Judicial independence is a fundamental part of any democracy: It is a precondition for the separation of powers, a fundamental guarantee to impede the consolidation of absolute power, which endangers the rule of law. It is also essential for the judicial branch to be able to administer justice without any interference. It guarantees that no one is above the law – independent of how powerful they may be – while protecting fundamental rights and giving assurance to citizens that if they turn to the judicial system they will be able to have a fair trial in keeping with the rules and procedures established in a legal framework suitable for government under the rule of law, respectful of the fundamental rights of all persons.
The principle of judicial independence has been extensively developed in Colombian constitutional law, from the text of the Constitution and the case law to the international instruments that are part of what in Colombia is known as the bloque de constitucionalidad (the sphere of core constitutional principles), such as the Universal Declaration of Human Rights, the International Covenant on Civil and Political Rights, the American Convention on Human Rights, the International Convention for the Protection of All Persons from Enforced Disappearance (Article 11(3)), and Additional Protocol II to the Geneva Conventions on the protection of victims of non-international armed confl icts (Article 6(2)), which establish that every person shall have the right to an eff ective remedy before competent domestic courts that aff ord protection from any act in violation of fundamental rights, in addition to the right to be heard by an independent and impartial court in conditions of equality, and open to the public.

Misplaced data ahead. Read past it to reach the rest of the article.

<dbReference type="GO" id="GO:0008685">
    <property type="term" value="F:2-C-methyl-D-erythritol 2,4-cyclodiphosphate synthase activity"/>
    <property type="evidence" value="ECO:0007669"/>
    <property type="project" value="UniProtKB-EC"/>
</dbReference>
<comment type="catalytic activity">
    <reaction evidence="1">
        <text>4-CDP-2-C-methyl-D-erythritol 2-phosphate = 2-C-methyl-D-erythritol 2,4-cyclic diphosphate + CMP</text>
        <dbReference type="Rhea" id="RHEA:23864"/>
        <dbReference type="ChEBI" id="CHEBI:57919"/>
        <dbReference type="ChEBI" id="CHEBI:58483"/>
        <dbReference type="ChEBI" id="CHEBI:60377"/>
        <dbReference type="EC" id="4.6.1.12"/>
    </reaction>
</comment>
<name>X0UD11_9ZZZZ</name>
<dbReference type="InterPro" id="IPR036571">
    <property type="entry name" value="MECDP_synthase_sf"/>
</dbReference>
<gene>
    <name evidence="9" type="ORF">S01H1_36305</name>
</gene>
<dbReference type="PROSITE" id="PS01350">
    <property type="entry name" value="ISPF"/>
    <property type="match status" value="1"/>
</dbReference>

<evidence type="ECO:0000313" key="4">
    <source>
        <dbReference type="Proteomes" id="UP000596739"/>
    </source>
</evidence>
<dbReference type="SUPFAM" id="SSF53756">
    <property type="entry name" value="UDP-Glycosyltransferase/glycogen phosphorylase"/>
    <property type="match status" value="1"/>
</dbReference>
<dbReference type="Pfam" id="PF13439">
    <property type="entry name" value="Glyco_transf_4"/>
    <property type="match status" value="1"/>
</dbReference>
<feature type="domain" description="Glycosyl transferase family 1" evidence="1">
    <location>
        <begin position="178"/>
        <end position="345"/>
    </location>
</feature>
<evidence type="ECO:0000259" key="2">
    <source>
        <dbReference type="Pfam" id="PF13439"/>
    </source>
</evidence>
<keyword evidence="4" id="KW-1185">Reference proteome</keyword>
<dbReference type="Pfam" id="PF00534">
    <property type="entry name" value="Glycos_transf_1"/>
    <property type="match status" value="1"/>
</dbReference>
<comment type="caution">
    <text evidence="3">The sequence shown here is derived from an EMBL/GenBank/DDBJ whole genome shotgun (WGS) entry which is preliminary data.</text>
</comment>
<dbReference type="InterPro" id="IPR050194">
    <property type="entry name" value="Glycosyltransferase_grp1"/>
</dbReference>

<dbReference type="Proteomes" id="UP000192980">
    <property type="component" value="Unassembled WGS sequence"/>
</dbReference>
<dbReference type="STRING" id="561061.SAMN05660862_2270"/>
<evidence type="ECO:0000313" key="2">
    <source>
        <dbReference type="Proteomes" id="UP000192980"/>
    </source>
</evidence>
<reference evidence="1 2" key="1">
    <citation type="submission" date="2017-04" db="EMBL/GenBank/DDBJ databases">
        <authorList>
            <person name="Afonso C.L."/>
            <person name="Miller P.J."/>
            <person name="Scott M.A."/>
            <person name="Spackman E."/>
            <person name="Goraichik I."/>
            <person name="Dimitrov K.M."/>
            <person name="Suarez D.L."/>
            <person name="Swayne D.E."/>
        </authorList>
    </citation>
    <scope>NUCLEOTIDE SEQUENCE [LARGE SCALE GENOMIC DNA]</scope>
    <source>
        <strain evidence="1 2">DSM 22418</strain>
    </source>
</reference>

Based on the evidence and analysis set forth in this report on the four most important problems facing judicial independence in Colombia at this time – (1) underfunding plus initiatives to limit judicial autonomy, (2) harassment and persecution of judicial offi cers, (3) failure to comply with judicial decisions that place checks on the presidential power, and (4) politicization of appointments and elections of judicial offi cers, favoring clientelism over meritocracy – it is worrisome how in Colombia, beyond the institutional defi cits that have accumulated historically, the authoritarian political project being pushed by President Iván Duque has picked up steam. This project and this president are contemptuous of judicial independence; seek the political cooptation of judicial bodies – and the oversight agencies – at their highest levels; and act in contempt of, are disrespectful of, and seek to eliminate judicial bodies that regulate his power or may stand in the way of his political ambitions.Executive Summary